An illustration of an AI pilot. Depositphotos.

Researchers Develop Artificial Intelligence That Can Fly On Its Own

Researchers have developed a unique artificial intelligence system that has the ability to pilot crowded airspace on its own, without the need for human pilots.


Much has been said about A.I. in the past few years. Different artificial intelligence systems have been developed, all serving specific objectives.

Not long ago, we wrote about LaMDA, Google’s state-of-the-art A.I., and a former Google engineer who had claimed that the A.I. was sentient. While this isn’t the case –likely– it shows just how far the development of artificial intelligence systems has become.


In the scientific community, for example, artificial intelligence is widely used. On the one hand, astronomers use artificial intelligence to explore the cosmos. But on the other hand, similar systems can be used to go through astronomical data and make discoveries that scientists may not have seen in the first place.

Now, researchers may have developed another, entirely unique A.I., one that could make pilotless aircraft a reality.

An A.I. Pilot

The Carnegie Mellon University team claims to have created the world’s first artificial intelligence pilot, enabling autonomous aircraft to fly in crowded airspaces.

The research was supported by the U.S. Army Research Office and the Army Futures Command’s Artificial Intelligence Integration Center (AI2C).

Air traffic controllers and pilots can communicate on the radio with artificial intelligence and avoid collisions. It can also predict other aircraft’s intent, track and coordinate their actions, and communicate with their copilots. Eventually, the researchers hope to make their A.I. so similar to a human pilot’s that it cannot be distinguished from one.

“We believe we could eventually pass the Turing Test,” explained Jean Oh, an associate research professor at CMU’s Robotics Institute (R.I.) and a member of the A.I. pilot team, referring to the test of an A.I.’s ability to exhibit intelligent behavior equivalent to a human.


Artificial intelligence communicates its intent to other aircraft, whether they are piloted or not, using both vision and natural language. By following this behavior, navigation becomes safer and more socially acceptable.

Air traffic patterns, images of aircraft, and radio transmissions collected at Allegheny County Airport and Pittsburgh-Butler Regional Airport were used to realize implicit coordination.

A computer vision system and six cameras help the A.I. detect nearby aircraft in a manner similar to human pilots. In addition, with its automatic speech recognition feature, pilots and air traffic controllers can understand incoming radio messages and communicate with Artificial intelligence through speech.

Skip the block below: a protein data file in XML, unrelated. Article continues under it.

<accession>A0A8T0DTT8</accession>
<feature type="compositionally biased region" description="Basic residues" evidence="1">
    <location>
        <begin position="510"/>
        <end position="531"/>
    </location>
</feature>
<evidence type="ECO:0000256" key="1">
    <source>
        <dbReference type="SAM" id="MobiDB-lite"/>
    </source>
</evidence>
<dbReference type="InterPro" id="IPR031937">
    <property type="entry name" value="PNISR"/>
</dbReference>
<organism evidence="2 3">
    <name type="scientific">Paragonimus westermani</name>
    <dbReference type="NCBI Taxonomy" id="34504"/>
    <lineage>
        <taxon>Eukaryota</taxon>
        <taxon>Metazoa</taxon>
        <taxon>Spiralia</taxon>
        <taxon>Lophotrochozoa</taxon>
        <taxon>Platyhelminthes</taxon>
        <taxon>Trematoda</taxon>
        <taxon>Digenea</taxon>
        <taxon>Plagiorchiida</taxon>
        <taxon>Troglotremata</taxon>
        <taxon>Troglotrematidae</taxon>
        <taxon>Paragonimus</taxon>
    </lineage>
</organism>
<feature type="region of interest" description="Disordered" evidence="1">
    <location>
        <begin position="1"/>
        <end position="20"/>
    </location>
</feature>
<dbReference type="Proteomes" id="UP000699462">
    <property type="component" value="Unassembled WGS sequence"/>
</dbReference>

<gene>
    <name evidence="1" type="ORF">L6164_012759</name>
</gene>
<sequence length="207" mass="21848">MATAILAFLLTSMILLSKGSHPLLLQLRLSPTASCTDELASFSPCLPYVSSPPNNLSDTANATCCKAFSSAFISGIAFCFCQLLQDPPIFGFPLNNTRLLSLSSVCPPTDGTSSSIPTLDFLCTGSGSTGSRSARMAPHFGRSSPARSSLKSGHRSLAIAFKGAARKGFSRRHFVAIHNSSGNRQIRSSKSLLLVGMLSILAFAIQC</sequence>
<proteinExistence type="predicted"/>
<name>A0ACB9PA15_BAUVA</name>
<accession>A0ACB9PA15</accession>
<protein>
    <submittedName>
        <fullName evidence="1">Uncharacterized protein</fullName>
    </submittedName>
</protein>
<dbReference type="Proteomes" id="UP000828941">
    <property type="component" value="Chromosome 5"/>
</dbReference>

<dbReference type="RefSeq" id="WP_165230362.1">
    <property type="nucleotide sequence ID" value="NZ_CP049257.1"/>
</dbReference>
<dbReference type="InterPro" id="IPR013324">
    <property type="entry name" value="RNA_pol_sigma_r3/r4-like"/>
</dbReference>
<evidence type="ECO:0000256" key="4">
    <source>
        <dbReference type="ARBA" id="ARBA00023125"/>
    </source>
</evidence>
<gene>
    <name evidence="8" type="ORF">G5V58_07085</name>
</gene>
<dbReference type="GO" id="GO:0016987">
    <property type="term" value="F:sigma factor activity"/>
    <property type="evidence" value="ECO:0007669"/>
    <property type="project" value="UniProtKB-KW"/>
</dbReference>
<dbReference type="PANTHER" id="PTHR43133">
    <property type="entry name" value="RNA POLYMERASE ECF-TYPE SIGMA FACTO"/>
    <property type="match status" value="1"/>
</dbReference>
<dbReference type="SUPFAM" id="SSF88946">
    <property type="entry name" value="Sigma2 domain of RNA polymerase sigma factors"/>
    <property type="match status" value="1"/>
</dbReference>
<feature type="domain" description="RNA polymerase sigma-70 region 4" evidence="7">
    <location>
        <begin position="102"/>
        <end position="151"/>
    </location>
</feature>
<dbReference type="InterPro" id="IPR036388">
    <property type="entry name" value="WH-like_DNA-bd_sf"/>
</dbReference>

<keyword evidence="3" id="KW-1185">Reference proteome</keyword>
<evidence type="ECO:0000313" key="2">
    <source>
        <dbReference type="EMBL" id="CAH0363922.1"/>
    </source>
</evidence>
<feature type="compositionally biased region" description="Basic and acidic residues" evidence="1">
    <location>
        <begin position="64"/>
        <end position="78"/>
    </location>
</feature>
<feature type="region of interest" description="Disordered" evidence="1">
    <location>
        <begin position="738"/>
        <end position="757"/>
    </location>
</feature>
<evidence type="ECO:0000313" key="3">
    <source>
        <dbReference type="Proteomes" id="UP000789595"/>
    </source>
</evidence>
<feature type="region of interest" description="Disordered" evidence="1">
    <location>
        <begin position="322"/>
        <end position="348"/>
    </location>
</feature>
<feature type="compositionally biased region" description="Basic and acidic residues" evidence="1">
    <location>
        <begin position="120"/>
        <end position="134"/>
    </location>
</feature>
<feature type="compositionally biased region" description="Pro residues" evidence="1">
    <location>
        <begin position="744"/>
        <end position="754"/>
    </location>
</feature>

With the advancement of autonomous aircraft, drones, air taxis, helicopters, and other aircraft will be able to perform many tasks without a pilot behind them — moving people and goods, inspecting infrastructure, treating crops to protect them, and watching out for poaching and deforestation.

Nonetheless, the small aircraft, medical helicopters, and other aircraft will be flying in an already congested airspace.

It has been proposed that the FAA and NASA divide this urban airspace into lanes or corridors, limiting the types and number of aircraft that can use each. It would significantly alter current practices and usage in this airspace, creating air traffic jams that would hinder critical aircraft, like medivac helicopters, from reaching their destinations.

Airliners and other aircraft flying above higher altitudes under instrument flight rules (IFR) often use autopilot controls. Still, it has been difficult for the aerospace industry to develop an A.I. to handle the often crowded and pilot-controlled lower-altitude traffic flying under visual flight rules (VFR).

An A.I. designed by the team interacts seamlessly with aircraft operating in VFR airspace.

“This is the first A.I. pilot that works in the current airspace,” revealed Sebastian Scherer, an associate research professor in the R.I. and a member of the team. “I don’t see that airspace changing for UAVs. The UAVs will have to change for the airspace.”


Although the A.I. pilot has not been tested on actual aircraft, it has performed well on flight simulators. Using two flight simulators, the team tests the A.I. A.I. controls one, and humans control the other. Airspace is shared by both. Regardless of whether the pilot behind the controls is an experienced pilot, A.I. can safely navigate the piloted aircraft.

Artificial intelligence could be used to help autonomous aircraft carry passengers and deliver packages commercially. Ideally, drones and air taxis would not need a pilot to save weight and avoid pilot shortages.

“We need more pilots, and A.I. can help,” said Jay Patrikar, a Ph.D. student in the R.I. who worked on the project.

Join the discussion and participate in awesome giveaways in our mobile Telegram group. Join Curiosmos on Telegram Today.

Written by Ivan Petricevic

I've been writing passionately about ancient civilizations, history, alien life, and various other subjects for more than eight years. You may have seen me appear on Discovery Channel's What On Earth series, History Channel's Ancient Aliens, and Gaia's Ancient Civilizations among others.

Write for us

We’re always looking for new guest authors and we welcome individual bloggers to contribute high-quality guest posts.

Get In Touch